This is an article from the archives. Links and some facts and findings may be outdated.

UCLA alumnus wins 2010 Nobel in chemistry

|
UCLA alumnus Richard Heck won the 2010 Nobel Prize in chemistry this morning, making him the sixth UCLA graduate to win a Nobel.
 
Heck developed a method to overcome the tricky process of joining carbon molecules, which in turn allows scientists to create any number of organic compounds. The process, known as the Heck reaction, is used in research worldwide, according to the Royal Swedish Academy of Sciences, which awards the prize. Heck's discovery in the 1960s meant that medicines and many compounds normally found only in small quantities in nature could finally be replicated in large amounts.
 
Heck, 79, received his B.S. from UCLA in 1952 and his Ph.D. from UCLA in 1954, both in chemistry. He is now a professor emeritus at the University of Delaware. An American citizen, Heck shares the Nobel with Japanese researchers Ei-ichi Negishi and Akira Suzuki — all of whom developed the winning method independently, said the Royal Swedish Academy.
 
The new Nobel laureates won for the development of palladium-catalyzed cross coupling, which uses atoms of the metal palladium to nudge reluctant carbon atoms together. The three will evenly split about $1.5 million in prize money.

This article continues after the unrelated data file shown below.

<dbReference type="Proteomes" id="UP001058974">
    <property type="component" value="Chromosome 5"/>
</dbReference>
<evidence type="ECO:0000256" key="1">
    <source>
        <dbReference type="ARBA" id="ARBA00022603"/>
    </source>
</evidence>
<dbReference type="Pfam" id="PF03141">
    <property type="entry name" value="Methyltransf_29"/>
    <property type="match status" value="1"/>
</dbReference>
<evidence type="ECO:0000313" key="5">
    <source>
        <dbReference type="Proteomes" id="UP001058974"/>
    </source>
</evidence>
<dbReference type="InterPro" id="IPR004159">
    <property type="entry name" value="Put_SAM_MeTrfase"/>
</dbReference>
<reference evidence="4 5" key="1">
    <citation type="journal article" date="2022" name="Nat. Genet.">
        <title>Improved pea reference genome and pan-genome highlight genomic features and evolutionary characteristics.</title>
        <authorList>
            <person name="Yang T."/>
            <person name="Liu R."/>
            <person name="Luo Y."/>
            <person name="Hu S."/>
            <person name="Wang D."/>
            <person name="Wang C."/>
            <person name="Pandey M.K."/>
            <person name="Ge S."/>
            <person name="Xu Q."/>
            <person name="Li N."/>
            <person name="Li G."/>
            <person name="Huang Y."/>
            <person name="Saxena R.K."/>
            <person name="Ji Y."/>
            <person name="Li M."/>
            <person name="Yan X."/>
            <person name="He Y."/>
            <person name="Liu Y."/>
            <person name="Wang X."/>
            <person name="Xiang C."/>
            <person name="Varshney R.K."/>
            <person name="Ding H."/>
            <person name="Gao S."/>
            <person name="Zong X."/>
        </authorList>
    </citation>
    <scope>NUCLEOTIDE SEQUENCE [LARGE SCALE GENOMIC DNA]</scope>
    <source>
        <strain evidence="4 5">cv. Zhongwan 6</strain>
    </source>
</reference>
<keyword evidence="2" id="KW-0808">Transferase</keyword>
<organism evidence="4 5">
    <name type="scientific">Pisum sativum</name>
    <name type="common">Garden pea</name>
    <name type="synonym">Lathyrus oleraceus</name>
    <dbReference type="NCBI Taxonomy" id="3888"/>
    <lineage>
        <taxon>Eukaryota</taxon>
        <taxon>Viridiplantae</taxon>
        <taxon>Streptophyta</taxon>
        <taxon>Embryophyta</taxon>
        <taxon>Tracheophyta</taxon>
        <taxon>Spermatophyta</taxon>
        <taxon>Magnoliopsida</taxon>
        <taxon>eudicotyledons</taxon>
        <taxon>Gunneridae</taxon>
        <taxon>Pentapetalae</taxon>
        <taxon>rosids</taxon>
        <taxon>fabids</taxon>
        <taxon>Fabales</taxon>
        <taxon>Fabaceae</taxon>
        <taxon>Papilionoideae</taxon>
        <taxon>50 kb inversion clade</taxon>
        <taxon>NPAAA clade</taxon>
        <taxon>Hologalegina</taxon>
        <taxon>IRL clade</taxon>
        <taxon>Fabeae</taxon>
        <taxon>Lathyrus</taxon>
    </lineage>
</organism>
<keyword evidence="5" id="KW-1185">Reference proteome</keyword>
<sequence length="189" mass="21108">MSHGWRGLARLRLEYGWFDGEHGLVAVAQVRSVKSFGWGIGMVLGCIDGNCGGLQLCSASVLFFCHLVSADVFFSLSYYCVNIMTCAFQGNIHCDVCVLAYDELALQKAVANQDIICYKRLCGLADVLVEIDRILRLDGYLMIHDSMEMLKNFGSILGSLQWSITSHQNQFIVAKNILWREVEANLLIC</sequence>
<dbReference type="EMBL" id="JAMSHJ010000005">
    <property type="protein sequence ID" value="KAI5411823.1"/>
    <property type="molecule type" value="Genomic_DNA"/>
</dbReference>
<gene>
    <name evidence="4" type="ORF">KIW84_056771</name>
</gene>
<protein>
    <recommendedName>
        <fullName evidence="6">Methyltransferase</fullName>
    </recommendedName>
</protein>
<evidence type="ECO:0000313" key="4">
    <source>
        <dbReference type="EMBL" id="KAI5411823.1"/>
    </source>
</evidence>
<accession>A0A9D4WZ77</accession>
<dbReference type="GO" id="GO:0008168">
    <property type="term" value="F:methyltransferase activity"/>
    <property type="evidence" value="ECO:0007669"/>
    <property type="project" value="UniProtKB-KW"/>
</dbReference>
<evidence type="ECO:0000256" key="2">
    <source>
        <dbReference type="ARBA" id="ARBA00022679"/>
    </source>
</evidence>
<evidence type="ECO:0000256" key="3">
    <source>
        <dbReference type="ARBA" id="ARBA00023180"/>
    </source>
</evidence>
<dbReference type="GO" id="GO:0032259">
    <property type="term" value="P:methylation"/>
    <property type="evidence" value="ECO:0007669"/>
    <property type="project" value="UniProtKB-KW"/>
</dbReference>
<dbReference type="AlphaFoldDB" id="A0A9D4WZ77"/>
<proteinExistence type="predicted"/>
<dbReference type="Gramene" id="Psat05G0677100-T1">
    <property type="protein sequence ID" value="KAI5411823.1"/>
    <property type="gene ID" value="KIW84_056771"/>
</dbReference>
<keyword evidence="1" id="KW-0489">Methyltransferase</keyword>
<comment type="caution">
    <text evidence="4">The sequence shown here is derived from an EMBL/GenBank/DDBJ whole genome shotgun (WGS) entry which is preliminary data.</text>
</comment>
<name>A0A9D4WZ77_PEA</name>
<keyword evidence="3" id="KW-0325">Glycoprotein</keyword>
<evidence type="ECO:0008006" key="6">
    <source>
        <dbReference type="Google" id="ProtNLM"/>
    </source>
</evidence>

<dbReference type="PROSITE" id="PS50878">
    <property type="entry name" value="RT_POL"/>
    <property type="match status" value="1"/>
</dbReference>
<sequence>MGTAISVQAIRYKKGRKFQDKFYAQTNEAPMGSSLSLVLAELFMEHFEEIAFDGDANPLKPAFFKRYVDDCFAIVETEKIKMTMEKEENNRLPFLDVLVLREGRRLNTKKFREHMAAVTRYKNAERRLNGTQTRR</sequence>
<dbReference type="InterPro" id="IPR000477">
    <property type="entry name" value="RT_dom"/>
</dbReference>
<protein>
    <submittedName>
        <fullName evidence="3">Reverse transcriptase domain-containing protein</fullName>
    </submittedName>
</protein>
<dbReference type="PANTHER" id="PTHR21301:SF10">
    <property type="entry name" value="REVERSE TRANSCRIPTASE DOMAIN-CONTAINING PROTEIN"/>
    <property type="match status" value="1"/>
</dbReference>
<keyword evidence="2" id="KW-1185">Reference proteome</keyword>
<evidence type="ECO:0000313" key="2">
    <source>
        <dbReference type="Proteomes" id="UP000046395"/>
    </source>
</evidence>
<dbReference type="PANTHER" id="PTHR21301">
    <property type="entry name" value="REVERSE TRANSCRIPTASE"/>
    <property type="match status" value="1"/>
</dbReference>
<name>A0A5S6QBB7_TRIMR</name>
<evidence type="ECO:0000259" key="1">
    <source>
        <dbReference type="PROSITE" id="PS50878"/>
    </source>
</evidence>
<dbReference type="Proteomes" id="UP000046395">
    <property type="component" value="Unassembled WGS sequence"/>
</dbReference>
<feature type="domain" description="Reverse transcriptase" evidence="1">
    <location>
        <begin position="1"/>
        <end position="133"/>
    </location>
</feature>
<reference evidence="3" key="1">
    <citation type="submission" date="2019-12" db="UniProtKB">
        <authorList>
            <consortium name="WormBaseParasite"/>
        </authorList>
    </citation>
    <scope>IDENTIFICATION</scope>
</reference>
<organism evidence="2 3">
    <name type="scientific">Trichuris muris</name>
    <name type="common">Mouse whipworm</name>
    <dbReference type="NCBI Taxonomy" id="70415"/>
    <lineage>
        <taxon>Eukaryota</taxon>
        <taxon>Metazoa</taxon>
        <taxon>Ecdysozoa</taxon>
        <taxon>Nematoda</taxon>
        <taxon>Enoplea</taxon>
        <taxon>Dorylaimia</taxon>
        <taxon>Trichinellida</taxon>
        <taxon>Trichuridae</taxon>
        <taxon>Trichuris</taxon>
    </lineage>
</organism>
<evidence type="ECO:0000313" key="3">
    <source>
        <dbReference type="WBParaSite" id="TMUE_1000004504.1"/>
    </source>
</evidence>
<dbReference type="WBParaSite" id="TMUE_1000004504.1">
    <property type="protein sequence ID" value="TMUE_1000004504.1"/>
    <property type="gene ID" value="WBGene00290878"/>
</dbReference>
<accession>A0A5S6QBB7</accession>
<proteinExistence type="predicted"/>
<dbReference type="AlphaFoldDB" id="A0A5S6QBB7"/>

"This chemical tool has vastly improved the possibilities for chemists to create sophisticated chemicals, for example, carbon-based molecules as complex as those created by nature itself," the Royal Swedish Academy said in a news release.
 
Heck, who retired to the Philippines with his wife a few years ago, spoke with Adam Smith, editor-in-chief of Nobelprize.org just hours after winning the award.
 
"I'm extremely grateful [to have won]. It was a big surprise to me. I didn't expect it," Heck said. "I don't think I'm going to do anything [to celebrate]. I just enjoy the feeling of having won it. I'm very much surprised."
 
This is the second year in a row that a UCLA alumnus has won a Nobel Prize. Heck joins UCLA's five alumni laureates and five faculty Nobel winners to mark the 11th UCLA-affiliated Nobel Prize.
 
"This is a remarkable legacy, reflecting the profound contributions of UCLA students, alumni and faculty to the advancement of science and to the enrichment of our society," UCLA Chancellor Gene Block said Wednesday.
 
The UCLA alumni winners are Elinor Ostrom, who won the Nobel Memorial Prize in Economic Sciences last year, William Sharpe (economics, 1990), Bruce Merrifield (chemistry, 1984), Glenn Seaborg (chemistry, 1951) and Ralph Bunche (peace, 1950). The five UCLA faculty winners are Louis Ignarro (physiology or medicine, 1998), Paul Boyer (chemistry, 1997), Donald Cram (chemistry, 1987), Julian Schwinger (physics, 1965) and Willard Libby (1960).
"This is a remarkable legacy, reflecting the profound contributions of UCLA students, alumni and faculty to the advancement of science and to the enrichment of our society," UCLA Chancellor Gene Block said Wednesday.
"This is a remarkable legacy, reflecting the profound contributions of UCLA students, alumni and faculty to the advancement of science and to the enrichment of our society," UCLA Chancellor Gene Block said Wednesday.
Media Contact